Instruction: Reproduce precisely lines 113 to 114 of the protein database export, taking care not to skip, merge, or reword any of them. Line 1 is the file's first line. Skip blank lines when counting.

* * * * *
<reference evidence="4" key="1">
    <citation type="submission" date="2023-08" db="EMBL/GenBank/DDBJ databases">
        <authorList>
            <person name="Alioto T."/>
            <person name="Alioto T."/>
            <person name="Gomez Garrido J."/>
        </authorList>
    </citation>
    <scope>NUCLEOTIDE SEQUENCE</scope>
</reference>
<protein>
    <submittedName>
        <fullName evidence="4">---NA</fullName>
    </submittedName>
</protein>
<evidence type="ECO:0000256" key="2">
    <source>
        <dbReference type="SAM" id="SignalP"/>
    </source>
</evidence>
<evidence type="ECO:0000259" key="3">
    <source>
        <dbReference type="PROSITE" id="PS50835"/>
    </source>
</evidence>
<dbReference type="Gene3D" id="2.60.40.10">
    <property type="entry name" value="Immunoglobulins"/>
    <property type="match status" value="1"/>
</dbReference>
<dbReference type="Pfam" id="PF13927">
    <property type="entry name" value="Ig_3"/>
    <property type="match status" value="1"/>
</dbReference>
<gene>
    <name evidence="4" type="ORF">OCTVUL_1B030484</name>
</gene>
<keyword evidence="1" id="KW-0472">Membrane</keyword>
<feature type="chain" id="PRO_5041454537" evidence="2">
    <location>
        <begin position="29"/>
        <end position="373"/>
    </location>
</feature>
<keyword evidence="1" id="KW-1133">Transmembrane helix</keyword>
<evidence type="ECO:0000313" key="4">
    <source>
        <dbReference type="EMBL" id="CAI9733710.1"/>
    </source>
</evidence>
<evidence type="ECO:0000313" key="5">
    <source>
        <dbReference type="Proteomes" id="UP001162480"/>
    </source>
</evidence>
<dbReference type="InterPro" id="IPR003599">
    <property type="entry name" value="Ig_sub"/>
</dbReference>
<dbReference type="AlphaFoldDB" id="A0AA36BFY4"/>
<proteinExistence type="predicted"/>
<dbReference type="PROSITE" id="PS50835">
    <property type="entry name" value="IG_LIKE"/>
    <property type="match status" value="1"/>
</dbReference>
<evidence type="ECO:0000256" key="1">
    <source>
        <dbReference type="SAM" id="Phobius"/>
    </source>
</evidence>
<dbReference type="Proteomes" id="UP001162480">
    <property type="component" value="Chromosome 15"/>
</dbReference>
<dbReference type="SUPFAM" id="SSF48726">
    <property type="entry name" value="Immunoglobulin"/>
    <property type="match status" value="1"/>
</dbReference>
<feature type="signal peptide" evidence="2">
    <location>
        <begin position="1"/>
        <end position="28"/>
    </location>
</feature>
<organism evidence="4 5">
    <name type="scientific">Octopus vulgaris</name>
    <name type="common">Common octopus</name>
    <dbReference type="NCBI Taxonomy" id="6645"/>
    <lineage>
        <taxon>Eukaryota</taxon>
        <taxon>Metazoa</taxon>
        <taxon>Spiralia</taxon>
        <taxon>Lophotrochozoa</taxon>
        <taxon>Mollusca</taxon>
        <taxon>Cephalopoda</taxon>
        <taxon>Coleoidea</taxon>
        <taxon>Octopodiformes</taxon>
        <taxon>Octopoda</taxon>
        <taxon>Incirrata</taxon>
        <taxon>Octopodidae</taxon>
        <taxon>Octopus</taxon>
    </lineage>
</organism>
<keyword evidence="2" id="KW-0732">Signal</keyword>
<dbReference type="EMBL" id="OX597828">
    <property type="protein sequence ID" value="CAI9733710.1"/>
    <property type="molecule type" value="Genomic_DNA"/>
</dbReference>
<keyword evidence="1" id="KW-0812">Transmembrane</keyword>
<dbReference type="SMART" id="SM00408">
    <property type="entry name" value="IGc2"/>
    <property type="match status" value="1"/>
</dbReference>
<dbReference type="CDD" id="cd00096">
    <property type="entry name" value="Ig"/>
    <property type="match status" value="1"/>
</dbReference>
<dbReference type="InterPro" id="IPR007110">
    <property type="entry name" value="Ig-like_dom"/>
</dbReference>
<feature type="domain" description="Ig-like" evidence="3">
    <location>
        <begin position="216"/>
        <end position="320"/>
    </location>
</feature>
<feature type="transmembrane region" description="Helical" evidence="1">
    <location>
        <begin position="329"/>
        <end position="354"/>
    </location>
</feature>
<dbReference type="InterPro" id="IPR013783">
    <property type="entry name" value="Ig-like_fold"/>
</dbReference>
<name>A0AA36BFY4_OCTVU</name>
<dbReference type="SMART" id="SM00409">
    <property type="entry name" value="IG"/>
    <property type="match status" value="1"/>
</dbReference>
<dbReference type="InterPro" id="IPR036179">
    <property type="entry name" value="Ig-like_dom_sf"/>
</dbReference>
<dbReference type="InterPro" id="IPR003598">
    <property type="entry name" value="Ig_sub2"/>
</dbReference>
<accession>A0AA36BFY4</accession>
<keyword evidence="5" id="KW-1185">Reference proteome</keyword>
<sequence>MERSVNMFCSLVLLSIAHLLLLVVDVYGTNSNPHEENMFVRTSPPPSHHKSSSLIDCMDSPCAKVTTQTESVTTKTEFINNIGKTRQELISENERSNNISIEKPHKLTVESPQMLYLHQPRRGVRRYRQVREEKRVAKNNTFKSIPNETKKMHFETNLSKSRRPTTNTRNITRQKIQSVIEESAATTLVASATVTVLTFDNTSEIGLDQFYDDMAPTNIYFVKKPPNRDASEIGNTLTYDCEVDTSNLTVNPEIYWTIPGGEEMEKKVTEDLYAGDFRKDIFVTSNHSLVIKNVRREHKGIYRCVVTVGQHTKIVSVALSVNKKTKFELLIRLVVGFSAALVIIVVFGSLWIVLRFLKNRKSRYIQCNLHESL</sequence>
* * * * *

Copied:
    <property type="match status" value="1"/>
</dbReference>